Your Guide to Buying a Home in Delaware
- Delaware is a state that requires real estate closings to be finalized by an attorney.
- The attorney will prepare all closing documents.
- The buyer and seller will usually complete the transaction together at the same table.
- Like every state, Delaware has unique environmental features that influence inspections and the purchase details.
Phase 1: Post-Contract Negotiations
After you reach an agreement on price, these are the steps to finalize the contract.
- First, you and the seller of the Delaware home need to reach an agreement on the sale price and sign a contract.
- At the same time, a deposit, called “earnest money” is made from the buyer to the seller. This is essentially a display of the buyer’s commitment to purchase the home, and will be returned to the buyer (or used in the transaction) when the purchase is complete. If the buyer backs out, the seller may keep the deposit.
- The seller will issue disclosures, a statement of known issues, problems, repairs, and damage to the home. The buyer is expected to review and sign off on the disclosures, which have usually been released before the contract started.
- The buyer can now perform inspections. These need to be completed by a certain date, which is known as the “inspection contingency date.” If the buyer can’t complete inspections by this date, an extension can be granted. In Delaware, a general inspection is usually recommended. Termite and mold inspections may also be completed.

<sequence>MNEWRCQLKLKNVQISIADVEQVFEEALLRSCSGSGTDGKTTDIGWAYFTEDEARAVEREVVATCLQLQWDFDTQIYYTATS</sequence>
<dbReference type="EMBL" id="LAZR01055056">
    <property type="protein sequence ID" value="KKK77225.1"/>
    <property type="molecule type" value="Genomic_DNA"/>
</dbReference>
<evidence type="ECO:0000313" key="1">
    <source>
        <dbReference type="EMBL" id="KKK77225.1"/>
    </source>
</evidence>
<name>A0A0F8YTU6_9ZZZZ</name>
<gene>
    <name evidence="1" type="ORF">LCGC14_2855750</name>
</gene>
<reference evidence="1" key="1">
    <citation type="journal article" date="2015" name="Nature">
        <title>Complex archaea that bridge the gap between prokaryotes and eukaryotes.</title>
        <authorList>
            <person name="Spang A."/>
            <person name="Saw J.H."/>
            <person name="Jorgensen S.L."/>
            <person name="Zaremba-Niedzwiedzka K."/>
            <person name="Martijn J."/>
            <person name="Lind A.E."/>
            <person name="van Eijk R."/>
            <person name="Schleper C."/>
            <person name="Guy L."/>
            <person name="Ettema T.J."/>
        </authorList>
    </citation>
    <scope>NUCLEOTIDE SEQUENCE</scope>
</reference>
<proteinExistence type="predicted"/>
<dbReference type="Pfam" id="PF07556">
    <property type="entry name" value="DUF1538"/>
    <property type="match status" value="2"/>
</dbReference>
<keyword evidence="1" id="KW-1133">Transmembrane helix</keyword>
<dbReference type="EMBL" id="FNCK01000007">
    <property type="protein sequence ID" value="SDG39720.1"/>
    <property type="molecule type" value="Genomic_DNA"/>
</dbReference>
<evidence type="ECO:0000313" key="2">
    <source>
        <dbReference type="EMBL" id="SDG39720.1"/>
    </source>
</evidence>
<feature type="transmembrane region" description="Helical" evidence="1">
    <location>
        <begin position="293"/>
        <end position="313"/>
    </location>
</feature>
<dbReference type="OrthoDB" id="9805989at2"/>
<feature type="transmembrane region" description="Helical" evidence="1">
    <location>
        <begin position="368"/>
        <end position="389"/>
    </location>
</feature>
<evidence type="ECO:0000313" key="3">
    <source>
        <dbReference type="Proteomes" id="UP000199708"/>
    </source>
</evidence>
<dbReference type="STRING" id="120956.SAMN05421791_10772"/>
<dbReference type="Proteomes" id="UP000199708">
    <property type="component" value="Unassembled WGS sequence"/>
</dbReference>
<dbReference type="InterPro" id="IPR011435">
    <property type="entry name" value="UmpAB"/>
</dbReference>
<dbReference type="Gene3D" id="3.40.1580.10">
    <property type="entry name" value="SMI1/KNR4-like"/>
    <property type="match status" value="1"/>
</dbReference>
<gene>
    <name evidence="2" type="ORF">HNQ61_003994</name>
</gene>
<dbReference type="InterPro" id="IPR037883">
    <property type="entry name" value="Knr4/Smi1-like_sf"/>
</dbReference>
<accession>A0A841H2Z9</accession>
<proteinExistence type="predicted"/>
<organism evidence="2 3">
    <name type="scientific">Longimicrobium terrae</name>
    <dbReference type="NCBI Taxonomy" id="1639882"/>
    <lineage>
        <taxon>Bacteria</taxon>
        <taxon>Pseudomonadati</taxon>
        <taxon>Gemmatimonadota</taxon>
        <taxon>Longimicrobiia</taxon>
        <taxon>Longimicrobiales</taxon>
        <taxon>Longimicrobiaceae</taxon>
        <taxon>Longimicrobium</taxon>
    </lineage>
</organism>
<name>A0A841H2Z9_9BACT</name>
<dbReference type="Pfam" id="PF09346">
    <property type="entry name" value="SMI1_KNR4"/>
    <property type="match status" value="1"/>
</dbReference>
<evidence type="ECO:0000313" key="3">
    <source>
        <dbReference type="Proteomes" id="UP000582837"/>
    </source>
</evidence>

- Buyers can now request changes to the contract based on the inspection results. They can request changes to the purchase price or ask that the seller fix any problems. The seller can agree to the requests or respond with a negotiated offer, such as an offer to fix some of the problems and reduce the price by a smaller amount.
- If desired, the buyer can request a home warranty. This warranty covers appliance repairs or replacements for a certain time, usually about a year.
Phase 2: The Delaware Mortgage
Unless you are paying for your Delaware home entirely with cash, you’re going to need a mortgage. This can be the most extensive and drawn-out phase, so it’s best to start early.
- You will fist submit an official application, which can be done on your own or with professional assistance.
- The lender will send a “good faith estimate,” which is a breakdown of your estimated closing costs.
- Before the lender can fund your loan, they will need a variety of documents, including:
- Bank statements from all accounts owned by the borrower.
- Information on outstanding liens and lines of credit.
- Two years of tax returns.
- Pay stubs and contact information for your employer.
- Any information that is important to your financial situation, including payments you make or receive. This may include alimony, child support, and legal judgements.
- Information on large deposits outside of your regular income. Cash gifts used as downpayments may require a gift letter.
- Repeat information on any of the above documents. Lenders want as much information as possible, so don’t be surprised or offended if they request additional papers and files.
4. The lender will eventually make a final decision. If approved, you will receive a loan commitment letter that states their willingness to finance your purchase as long as certain conditions are met, including an appraisal.
5. The finance contingency can now be removed. This is done, in most cases, by sending a copy of the loan commitment letter to the seller, the seller’s agent, or the attorney overseeing the process.